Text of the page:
Economic and Political Issues for Governments and Firms
Edited by Sidney Weintraub, Alan M. Rugman and Gavin Boyd
Chapter 1: Potential for hemispheric regional cooperation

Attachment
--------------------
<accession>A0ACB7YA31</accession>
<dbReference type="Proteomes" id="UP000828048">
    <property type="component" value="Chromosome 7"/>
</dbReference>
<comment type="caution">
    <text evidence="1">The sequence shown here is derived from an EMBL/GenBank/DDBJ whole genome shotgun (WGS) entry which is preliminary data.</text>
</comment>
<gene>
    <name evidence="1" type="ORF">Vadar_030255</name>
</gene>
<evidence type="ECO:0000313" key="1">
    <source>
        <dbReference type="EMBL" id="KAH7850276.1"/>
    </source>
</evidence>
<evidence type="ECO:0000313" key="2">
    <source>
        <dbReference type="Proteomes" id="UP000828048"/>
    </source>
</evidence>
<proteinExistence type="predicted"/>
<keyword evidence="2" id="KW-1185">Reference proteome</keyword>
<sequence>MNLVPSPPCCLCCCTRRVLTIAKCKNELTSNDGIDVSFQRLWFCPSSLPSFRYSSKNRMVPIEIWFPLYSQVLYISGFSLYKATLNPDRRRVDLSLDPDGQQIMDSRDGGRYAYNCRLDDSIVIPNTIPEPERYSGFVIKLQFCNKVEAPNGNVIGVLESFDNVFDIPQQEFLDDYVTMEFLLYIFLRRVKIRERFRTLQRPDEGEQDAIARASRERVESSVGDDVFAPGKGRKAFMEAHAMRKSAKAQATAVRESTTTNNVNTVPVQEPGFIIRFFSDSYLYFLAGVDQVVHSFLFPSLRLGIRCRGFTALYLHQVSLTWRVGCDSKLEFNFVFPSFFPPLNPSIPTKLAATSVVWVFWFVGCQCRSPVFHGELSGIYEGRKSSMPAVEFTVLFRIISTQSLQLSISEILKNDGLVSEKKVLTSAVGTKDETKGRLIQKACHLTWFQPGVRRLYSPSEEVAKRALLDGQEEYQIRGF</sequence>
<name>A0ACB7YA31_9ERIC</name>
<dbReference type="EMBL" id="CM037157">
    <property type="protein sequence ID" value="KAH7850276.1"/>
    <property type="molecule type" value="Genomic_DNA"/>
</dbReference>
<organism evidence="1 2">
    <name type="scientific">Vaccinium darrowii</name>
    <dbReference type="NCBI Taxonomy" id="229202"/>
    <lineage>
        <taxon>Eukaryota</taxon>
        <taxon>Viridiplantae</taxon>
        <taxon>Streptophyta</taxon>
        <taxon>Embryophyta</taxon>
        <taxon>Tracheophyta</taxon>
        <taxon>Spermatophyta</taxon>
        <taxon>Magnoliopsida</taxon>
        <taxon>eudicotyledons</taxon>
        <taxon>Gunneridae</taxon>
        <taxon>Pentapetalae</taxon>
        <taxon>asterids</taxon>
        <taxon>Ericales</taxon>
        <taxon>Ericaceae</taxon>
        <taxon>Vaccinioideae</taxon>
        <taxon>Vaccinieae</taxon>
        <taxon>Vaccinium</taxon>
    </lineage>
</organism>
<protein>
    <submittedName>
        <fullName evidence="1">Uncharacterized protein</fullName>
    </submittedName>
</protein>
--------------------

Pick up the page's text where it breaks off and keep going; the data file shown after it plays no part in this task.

Sidney Weintraub INTRODUCTION The focus of this chapter will be on trade cooperation. The reason for this emphasis is the conviction that without largely unimpeded access to the US market for their goods and services, most countries in the hemisphere would have little incentive to cooperate with the United States in other ways, such as joining the global struggle against terrorism, impeding the financing of terrorism, and eroding the shipment of narcotics. Hemispheric summit meetings devote much time to the promotion of democracy and combating corruption, but there is clear recognition that the centerpiece of these meetings is open trade. US promotion of other issues is likely to be seen as empty rhetoric if, at the same time, the United States is unable to deliver on the ‘centerpiece’. There is a related aspect of cooperation, namely, among the Latin American and Caribbean (LAC) countries themselves. MERCOSUR, the common market of the South, made up of Argentina, Brazil, Paraguay, and Uruguay, remained more of a shell than a vibrant economic integration agreement because of the weak cooperation between Brazil and Argentina for many years. The cooperation was more rhetorical than actual for most of the 1990s. The two current presidents, Luis Inacio ‘Lula’ da Silva of Brazil and Néstor Kirchner of Argentina, have renewed the talk about cooperation, but it is too early to tell how this will translate into action. One of the virtues of the free-trade negotiations between the United States and the five countries of the Central...
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